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Axioms
, Volume 8 (4) – Oct 6, 2019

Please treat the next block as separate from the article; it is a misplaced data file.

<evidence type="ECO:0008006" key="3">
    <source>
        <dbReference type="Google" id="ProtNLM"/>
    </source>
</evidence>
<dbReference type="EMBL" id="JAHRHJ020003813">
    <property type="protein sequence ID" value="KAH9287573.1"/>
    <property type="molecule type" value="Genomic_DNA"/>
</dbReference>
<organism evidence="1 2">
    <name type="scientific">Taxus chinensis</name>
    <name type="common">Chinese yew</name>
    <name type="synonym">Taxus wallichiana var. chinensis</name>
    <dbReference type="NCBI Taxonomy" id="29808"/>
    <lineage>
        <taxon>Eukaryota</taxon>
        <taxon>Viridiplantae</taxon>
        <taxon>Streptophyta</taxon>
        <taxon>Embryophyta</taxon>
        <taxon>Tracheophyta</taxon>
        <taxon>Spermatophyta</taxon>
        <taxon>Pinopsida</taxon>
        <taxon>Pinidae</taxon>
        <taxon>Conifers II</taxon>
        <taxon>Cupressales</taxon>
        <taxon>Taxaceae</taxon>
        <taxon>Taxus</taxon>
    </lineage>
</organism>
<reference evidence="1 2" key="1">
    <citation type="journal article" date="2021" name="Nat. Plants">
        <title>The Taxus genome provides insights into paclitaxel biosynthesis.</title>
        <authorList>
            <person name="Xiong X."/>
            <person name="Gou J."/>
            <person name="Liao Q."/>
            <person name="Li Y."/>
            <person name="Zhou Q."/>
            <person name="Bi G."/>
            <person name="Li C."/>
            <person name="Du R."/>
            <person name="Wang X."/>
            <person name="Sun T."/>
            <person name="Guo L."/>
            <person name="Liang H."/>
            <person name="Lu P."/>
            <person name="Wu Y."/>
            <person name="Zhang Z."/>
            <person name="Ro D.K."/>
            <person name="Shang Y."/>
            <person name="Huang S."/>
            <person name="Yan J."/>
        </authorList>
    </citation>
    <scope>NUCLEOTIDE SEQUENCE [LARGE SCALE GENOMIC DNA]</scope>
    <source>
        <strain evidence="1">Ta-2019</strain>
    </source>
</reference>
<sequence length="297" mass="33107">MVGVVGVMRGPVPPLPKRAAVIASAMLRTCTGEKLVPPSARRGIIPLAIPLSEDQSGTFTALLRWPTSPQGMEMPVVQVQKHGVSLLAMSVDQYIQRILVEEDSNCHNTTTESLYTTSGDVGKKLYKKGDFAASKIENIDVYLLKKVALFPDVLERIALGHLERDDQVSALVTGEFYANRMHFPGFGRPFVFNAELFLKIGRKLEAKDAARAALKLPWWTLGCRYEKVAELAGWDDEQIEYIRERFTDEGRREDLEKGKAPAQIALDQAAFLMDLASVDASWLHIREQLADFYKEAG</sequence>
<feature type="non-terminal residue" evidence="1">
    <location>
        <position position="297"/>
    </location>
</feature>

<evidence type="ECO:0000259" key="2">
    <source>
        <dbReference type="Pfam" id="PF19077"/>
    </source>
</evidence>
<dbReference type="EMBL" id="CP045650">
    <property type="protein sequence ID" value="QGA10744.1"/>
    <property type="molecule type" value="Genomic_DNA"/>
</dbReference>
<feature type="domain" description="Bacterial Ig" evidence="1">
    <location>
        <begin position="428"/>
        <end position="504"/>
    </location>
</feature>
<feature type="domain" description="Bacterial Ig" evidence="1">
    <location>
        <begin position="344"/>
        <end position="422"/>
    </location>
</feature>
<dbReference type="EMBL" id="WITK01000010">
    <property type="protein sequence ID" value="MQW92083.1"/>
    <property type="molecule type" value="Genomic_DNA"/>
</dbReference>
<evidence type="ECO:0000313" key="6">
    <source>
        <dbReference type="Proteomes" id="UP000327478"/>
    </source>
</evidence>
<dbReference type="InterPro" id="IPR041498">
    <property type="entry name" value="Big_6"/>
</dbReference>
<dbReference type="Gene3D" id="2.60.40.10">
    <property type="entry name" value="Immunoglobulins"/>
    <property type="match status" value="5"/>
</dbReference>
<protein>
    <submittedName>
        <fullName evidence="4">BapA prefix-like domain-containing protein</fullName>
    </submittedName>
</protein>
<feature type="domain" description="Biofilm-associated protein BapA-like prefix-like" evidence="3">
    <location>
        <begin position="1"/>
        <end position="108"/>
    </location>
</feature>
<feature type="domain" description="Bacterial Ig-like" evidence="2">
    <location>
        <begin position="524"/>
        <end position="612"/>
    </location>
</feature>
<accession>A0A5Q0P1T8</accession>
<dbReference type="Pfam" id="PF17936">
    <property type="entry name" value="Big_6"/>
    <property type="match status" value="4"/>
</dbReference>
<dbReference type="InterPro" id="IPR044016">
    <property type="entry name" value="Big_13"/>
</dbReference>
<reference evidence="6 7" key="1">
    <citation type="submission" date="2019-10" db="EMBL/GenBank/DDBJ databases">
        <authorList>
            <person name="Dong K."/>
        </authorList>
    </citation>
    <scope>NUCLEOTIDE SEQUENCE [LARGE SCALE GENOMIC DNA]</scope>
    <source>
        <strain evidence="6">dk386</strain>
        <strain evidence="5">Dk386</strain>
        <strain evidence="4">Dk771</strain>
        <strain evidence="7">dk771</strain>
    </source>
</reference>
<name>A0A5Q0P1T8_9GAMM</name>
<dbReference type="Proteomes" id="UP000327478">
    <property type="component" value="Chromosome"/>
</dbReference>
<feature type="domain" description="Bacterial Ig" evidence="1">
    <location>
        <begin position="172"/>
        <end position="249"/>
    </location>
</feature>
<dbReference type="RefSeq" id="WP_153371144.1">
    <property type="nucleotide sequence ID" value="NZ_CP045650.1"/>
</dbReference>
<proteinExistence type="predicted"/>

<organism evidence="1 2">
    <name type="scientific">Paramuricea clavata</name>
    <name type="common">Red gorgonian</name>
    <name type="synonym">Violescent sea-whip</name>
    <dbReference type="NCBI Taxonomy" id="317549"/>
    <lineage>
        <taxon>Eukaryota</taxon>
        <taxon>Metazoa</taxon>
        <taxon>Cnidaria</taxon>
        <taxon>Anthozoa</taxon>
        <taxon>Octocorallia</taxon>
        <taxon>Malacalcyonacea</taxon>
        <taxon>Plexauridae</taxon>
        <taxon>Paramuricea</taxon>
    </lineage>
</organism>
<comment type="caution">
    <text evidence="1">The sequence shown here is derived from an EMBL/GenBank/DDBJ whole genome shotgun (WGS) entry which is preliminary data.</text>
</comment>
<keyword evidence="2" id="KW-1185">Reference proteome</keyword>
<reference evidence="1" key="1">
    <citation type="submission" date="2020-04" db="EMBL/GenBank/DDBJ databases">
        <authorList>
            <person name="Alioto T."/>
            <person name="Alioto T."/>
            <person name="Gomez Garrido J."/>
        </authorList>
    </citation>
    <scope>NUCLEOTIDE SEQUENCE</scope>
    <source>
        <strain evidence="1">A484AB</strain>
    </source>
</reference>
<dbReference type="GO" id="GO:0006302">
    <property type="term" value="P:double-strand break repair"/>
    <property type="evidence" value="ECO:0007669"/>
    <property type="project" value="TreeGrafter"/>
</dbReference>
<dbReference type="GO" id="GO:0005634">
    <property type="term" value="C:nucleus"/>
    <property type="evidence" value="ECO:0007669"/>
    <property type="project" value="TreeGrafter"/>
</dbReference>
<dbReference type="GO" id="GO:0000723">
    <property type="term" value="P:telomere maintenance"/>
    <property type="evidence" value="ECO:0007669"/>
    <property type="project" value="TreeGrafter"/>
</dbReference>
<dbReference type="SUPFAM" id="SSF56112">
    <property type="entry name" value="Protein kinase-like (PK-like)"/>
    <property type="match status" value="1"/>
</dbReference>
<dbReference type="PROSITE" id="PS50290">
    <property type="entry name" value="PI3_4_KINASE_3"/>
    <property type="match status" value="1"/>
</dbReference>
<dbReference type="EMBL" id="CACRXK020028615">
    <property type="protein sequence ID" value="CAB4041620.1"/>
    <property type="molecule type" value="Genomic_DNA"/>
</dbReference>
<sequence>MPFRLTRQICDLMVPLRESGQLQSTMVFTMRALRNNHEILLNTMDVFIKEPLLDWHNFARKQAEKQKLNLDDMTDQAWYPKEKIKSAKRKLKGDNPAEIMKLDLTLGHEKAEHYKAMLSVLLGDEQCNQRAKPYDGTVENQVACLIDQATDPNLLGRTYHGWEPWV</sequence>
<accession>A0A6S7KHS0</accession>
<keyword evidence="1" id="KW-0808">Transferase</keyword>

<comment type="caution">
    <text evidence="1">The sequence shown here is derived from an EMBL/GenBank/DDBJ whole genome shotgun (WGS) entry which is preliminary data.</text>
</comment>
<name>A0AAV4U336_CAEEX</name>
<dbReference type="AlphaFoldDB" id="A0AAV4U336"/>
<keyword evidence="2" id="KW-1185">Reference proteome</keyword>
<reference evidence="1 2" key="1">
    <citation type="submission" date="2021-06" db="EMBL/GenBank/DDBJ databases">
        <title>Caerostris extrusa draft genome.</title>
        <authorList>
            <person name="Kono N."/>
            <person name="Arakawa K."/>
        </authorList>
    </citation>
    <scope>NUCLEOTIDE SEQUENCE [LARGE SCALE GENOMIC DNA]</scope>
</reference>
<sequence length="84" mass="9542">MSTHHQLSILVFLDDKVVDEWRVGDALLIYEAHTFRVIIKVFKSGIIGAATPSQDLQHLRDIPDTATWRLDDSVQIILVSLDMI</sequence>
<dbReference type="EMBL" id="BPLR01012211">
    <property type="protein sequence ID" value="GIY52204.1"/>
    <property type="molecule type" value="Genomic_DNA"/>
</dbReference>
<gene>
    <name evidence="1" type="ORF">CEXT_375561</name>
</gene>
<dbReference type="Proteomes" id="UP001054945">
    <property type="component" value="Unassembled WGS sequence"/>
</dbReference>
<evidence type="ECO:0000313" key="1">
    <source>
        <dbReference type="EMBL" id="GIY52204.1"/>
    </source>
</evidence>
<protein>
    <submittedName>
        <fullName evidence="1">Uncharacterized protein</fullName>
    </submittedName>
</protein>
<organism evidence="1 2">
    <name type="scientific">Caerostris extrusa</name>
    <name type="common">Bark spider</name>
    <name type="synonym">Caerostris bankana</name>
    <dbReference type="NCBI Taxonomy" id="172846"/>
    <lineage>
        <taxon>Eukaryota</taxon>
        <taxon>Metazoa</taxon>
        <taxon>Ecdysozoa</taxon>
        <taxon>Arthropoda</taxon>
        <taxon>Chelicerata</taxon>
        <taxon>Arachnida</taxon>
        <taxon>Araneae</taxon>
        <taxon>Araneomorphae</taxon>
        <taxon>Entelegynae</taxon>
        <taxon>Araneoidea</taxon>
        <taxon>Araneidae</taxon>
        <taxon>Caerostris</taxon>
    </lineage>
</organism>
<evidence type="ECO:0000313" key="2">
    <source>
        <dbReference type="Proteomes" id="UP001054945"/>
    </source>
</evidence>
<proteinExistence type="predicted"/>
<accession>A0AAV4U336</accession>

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- 10.3390/axioms8040109